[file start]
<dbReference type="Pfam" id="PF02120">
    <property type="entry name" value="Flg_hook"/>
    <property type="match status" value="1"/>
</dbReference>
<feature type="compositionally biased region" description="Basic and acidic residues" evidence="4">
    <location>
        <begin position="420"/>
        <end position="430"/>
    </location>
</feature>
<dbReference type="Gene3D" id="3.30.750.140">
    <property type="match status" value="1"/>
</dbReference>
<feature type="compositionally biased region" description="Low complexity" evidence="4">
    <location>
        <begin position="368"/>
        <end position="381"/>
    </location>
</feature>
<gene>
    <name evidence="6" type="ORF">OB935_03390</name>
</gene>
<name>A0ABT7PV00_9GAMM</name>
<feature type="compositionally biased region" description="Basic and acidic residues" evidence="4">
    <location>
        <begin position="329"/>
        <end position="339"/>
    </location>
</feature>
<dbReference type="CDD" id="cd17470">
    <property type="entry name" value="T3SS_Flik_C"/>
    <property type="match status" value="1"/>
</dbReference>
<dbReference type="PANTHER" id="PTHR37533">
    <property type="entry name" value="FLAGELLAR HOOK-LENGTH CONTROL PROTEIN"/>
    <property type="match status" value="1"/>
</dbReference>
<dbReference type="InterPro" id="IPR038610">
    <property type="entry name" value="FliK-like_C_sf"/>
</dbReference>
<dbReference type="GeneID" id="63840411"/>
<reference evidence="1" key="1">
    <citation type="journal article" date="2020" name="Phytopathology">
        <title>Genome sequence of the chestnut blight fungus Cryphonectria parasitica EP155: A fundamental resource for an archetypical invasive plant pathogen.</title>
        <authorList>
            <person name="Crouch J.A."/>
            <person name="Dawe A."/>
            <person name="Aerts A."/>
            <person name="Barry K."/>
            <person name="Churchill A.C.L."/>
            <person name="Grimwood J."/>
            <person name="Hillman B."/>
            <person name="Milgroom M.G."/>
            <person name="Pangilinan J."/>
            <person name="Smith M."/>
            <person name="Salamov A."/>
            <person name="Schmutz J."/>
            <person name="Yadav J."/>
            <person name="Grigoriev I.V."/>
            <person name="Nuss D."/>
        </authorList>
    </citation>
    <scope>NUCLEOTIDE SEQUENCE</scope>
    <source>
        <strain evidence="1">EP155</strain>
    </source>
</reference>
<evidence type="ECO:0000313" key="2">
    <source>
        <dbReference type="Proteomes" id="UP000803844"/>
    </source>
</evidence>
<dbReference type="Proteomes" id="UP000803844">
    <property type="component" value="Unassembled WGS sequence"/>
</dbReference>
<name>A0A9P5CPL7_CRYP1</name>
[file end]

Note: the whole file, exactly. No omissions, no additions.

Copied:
<dbReference type="Pfam" id="PF02120">
    <property type="entry name" value="Flg_hook"/>
    <property type="match status" value="1"/>
</dbReference>
<feature type="compositionally biased region" description="Basic and acidic residues" evidence="4">
    <location>
        <begin position="420"/>
        <end position="430"/>
    </location>
</feature>
<dbReference type="Gene3D" id="3.30.750.140">
    <property type="match status" value="1"/>
</dbReference>
<feature type="compositionally biased region" description="Low complexity" evidence="4">
    <location>
        <begin position="368"/>
        <end position="381"/>
    </location>
</feature>
<gene>
    <name evidence="6" type="ORF">OB935_03390</name>
</gene>
<name>A0ABT7PV00_9GAMM</name>
<feature type="compositionally biased region" description="Basic and acidic residues" evidence="4">
    <location>
        <begin position="329"/>
        <end position="339"/>
    </location>
</feature>
<dbReference type="CDD" id="cd17470">
    <property type="entry name" value="T3SS_Flik_C"/>
    <property type="match status" value="1"/>
</dbReference>
<dbReference type="PANTHER" id="PTHR37533">
    <property type="entry name" value="FLAGELLAR HOOK-LENGTH CONTROL PROTEIN"/>
    <property type="match status" value="1"/>
</dbReference>
<dbReference type="InterPro" id="IPR038610">
    <property type="entry name" value="FliK-like_C_sf"/>
</dbReference>
<dbReference type="GeneID" id="63840411"/>
<reference evidence="1" key="1">
    <citation type="journal article" date="2020" name="Phytopathology">
        <title>Genome sequence of the chestnut blight fungus Cryphonectria parasitica EP155: A fundamental resource for an archetypical invasive plant pathogen.</title>
        <authorList>
            <person name="Crouch J.A."/>
            <person name="Dawe A."/>
            <person name="Aerts A."/>
            <person name="Barry K."/>
            <person name="Churchill A.C.L."/>
            <person name="Grimwood J."/>
            <person name="Hillman B."/>
            <person name="Milgroom M.G."/>
            <person name="Pangilinan J."/>
            <person name="Smith M."/>
            <person name="Salamov A."/>
            <person name="Schmutz J."/>
            <person name="Yadav J."/>
            <person name="Grigoriev I.V."/>
            <person name="Nuss D."/>
        </authorList>
    </citation>
    <scope>NUCLEOTIDE SEQUENCE</scope>
    <source>
        <strain evidence="1">EP155</strain>
    </source>
</reference>
<evidence type="ECO:0000313" key="2">
    <source>
        <dbReference type="Proteomes" id="UP000803844"/>
    </source>
</evidence>
<dbReference type="Proteomes" id="UP000803844">
    <property type="component" value="Unassembled WGS sequence"/>
</dbReference>
<name>A0A9P5CPL7_CRYP1</name>